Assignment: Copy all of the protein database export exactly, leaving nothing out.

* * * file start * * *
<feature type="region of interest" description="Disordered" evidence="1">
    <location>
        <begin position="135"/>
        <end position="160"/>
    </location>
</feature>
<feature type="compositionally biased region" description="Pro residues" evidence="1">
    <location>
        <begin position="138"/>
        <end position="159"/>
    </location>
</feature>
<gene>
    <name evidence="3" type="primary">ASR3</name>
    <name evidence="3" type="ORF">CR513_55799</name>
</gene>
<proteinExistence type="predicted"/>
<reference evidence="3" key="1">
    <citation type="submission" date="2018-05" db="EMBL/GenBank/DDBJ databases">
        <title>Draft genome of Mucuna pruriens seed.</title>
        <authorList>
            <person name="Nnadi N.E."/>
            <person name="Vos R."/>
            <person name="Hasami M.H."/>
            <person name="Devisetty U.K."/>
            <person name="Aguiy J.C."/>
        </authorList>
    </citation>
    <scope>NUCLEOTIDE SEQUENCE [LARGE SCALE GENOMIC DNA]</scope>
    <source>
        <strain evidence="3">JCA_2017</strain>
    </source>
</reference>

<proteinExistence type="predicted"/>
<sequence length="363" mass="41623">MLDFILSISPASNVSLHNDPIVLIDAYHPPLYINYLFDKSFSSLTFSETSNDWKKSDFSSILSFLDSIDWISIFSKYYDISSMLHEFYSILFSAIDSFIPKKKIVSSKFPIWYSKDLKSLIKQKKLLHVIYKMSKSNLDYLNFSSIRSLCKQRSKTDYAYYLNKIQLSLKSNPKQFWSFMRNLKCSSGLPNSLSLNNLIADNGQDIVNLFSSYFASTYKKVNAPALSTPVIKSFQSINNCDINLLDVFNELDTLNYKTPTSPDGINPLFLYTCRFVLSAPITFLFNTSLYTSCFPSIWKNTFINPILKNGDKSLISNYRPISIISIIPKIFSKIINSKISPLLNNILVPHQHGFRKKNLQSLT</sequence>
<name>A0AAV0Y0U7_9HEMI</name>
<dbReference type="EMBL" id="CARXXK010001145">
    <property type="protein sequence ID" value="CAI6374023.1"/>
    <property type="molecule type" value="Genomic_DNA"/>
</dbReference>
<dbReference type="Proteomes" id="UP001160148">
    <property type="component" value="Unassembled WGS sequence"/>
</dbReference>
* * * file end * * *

<feature type="region of interest" description="Disordered" evidence="1">
    <location>
        <begin position="135"/>
        <end position="160"/>
    </location>
</feature>
<feature type="compositionally biased region" description="Pro residues" evidence="1">
    <location>
        <begin position="138"/>
        <end position="159"/>
    </location>
</feature>
<gene>
    <name evidence="3" type="primary">ASR3</name>
    <name evidence="3" type="ORF">CR513_55799</name>
</gene>
<proteinExistence type="predicted"/>
<reference evidence="3" key="1">
    <citation type="submission" date="2018-05" db="EMBL/GenBank/DDBJ databases">
        <title>Draft genome of Mucuna pruriens seed.</title>
        <authorList>
            <person name="Nnadi N.E."/>
            <person name="Vos R."/>
            <person name="Hasami M.H."/>
            <person name="Devisetty U.K."/>
            <person name="Aguiy J.C."/>
        </authorList>
    </citation>
    <scope>NUCLEOTIDE SEQUENCE [LARGE SCALE GENOMIC DNA]</scope>
    <source>
        <strain evidence="3">JCA_2017</strain>
    </source>
</reference>

<proteinExistence type="predicted"/>
<sequence length="363" mass="41623">MLDFILSISPASNVSLHNDPIVLIDAYHPPLYINYLFDKSFSSLTFSETSNDWKKSDFSSILSFLDSIDWISIFSKYYDISSMLHEFYSILFSAIDSFIPKKKIVSSKFPIWYSKDLKSLIKQKKLLHVIYKMSKSNLDYLNFSSIRSLCKQRSKTDYAYYLNKIQLSLKSNPKQFWSFMRNLKCSSGLPNSLSLNNLIADNGQDIVNLFSSYFASTYKKVNAPALSTPVIKSFQSINNCDINLLDVFNELDTLNYKTPTSPDGINPLFLYTCRFVLSAPITFLFNTSLYTSCFPSIWKNTFINPILKNGDKSLISNYRPISIISIIPKIFSKIINSKISPLLNNILVPHQHGFRKKNLQSLT</sequence>
<name>A0AAV0Y0U7_9HEMI</name>
<dbReference type="EMBL" id="CARXXK010001145">
    <property type="protein sequence ID" value="CAI6374023.1"/>
    <property type="molecule type" value="Genomic_DNA"/>
</dbReference>
<dbReference type="Proteomes" id="UP001160148">
    <property type="component" value="Unassembled WGS sequence"/>
</dbReference>